Salt Lake City recently witnessed a heartwarming display of interfaith cooperation and community service as 250 youth and 80 leaders from The Church of Jesus Christ of Latter-day Saints (Salem Utah Woodland Hills Stake) joined forces for a day of service. The event, part of the Urban Trek Youth Conference, covered 12 locations and totaled over 1,600 hours of volunteer work, engaging with various religious communities and nonprofits across the city.

The day kicked off at the historic First United Methodist Church, a landmark built in 1906 and home to Utah’s second-largest organ. Volunteers helped move furniture to prepare for renovations aimed at providing shelter for homeless families. Riley B., a youth who served, shared: “We went to the Methodist church and moved furniture so that they could house the homeless. It was really neat for me to see other religions and see how we are really all so similar and how we all just love God and want to serve Him. It also taught me a lot about serving without seeing the way it’ll affect others and seeing their joy but knowing you are making a difference which is something that was really cool for me to learn. I am so excited to start doing more of that kind of service.”

Another group served at The Other Side Academy, where volunteers worked in a thrift store supporting rehabilitation programs. By sorting donations and stocking shelves, the youth contributed to a cause dedicated to helping individuals reintegrate into society.

Welfare Square, managed by The Church of Jesus Christ of Latter-day Saints, offered another site for service. Here, the youth learned about the church’s extensive outreach programs and the importance of addressing global needs. This experience provided them with a deeper understanding of the significance of their volunteer work.

A visit to the Chua Pho Quang Vietnamese Buddhist Temple stood out as a memorable experience. Reverend Tam, known for her hospitality, prepared a meal of egg rolls and fried rice for the volunteers. She said: “We had a great time and experience with you and your youth group; I really appreciate your service. It’s blessed my heart with your kindness.”

The group also served at Fill the Pot Ministries, where Reverend Ragsdale and his wife, Toni, shared their mission to aid the homeless, inspired by their own experiences. The welcoming atmosphere emphasized the importance of community and compassion.

At the Krishna Temple, volunteers prepared for the Holi Festival by cleaning and organizing the grounds, learning about the temple’s beliefs and practices in the process. This fostered a sense of understanding and appreciation for different faiths.

The Salt Lake City Cemetery provided a historical perspective, as youth cleaned graves of notable figures, including church leaders and historical personalities. This task instilled a sense of respect and connection to the past. Justin Kiesel from the Harvest Ridge Ward Elders Quorum Presidency shared: “We were able to serve at the cemetery cleaning up graves and The First Methodist Church. I loved watching the youth engage with so much optimism and positivity. They learned other churches bring great qualities and we share a desire to bring people to Christ.”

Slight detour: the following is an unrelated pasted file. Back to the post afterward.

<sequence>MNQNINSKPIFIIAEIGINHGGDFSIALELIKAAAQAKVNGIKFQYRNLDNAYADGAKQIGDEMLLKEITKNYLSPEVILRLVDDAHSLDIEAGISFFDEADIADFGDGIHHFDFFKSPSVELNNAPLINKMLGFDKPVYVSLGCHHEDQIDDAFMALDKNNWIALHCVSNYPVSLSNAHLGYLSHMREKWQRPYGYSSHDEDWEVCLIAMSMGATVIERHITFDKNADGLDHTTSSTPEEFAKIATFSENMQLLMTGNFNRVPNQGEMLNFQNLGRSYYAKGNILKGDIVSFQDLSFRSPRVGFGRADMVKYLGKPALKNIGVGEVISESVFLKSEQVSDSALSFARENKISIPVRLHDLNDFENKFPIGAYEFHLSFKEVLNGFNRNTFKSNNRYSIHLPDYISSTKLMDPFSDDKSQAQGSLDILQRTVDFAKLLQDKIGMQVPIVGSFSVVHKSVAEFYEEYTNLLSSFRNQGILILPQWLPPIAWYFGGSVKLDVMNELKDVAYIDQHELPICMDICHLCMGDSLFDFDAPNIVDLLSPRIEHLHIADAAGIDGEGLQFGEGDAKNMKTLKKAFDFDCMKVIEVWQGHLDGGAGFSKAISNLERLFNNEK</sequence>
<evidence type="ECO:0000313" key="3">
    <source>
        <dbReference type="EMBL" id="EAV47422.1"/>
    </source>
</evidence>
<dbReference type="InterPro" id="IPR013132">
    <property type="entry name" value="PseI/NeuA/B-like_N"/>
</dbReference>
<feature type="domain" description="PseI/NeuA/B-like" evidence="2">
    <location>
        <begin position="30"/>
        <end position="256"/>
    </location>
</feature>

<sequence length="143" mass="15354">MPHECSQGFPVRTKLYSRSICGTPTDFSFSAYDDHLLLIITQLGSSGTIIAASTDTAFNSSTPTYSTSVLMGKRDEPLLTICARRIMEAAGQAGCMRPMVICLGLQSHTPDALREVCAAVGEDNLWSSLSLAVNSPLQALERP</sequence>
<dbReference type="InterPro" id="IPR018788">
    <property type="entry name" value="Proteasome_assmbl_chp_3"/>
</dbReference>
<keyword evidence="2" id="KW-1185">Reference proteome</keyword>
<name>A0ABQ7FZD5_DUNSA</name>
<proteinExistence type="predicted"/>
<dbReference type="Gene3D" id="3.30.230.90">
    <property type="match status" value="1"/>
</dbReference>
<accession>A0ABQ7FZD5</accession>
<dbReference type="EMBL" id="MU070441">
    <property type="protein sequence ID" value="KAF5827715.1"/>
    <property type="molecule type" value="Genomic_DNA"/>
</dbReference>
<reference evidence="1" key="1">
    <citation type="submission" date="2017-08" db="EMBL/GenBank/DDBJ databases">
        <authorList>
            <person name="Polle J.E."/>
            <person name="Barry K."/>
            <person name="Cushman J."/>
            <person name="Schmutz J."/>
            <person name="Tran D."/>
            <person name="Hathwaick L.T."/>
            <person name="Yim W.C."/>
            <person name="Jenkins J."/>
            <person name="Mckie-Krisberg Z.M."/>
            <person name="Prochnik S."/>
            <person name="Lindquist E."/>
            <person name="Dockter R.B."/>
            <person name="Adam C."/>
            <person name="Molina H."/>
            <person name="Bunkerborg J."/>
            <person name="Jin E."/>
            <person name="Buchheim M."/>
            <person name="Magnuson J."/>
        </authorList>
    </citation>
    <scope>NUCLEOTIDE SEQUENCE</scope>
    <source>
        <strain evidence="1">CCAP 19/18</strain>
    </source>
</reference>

Heavy yard work awaited volunteers at the Heritage Baptist Church, where they tackled tasks like cutting down tall thistles. This physically demanding work and a discussion with Baptist leaders gave them insight into the church’s beliefs and values.

The Utah Food Bank offered another chance for service, with youth delivering boxes of food to homes in need. This highlighted the importance of empathy and action in addressing food insecurity.

Congregation Kol Ami, a Jewish community center, welcomed the youth into their community garden, which supplies free produce to those in need. This activity underscored the importance of sustainable support and community involvement.

Volunteers also beautified the grounds of Saint Catherine of Siena, a Catholic church near the University of Utah. Paisley Y., a youth who served, excitedly said “we got to pull weeds at a Catholic church! At the end Father Cody said a prayer and it was super cool to see how they say prayers in their religion!”

At Catholic Community Services’ St. Vincent de Paul, the volunteers prepared and served 850 meals per session, demonstrating the critical role of this organization in supporting those facing food insecurity.

Reflecting on the day, Brother Daniel Vincent remarked, “I felt everyone’s spirit everywhere we went. It was wonderful.” Reverend Ragsdale encapsulated the event’s spirit, stating, “At the end of the day, don’t we all just love God? Aren’t we all headed to the same place?”

This interfaith service event not only provided immediate aid to those in need but also strengthened bonds between diverse religious communities. The youth concluded the day with a newly acquired appreciation for the power of service and the unity that comes from working together with and for different faiths.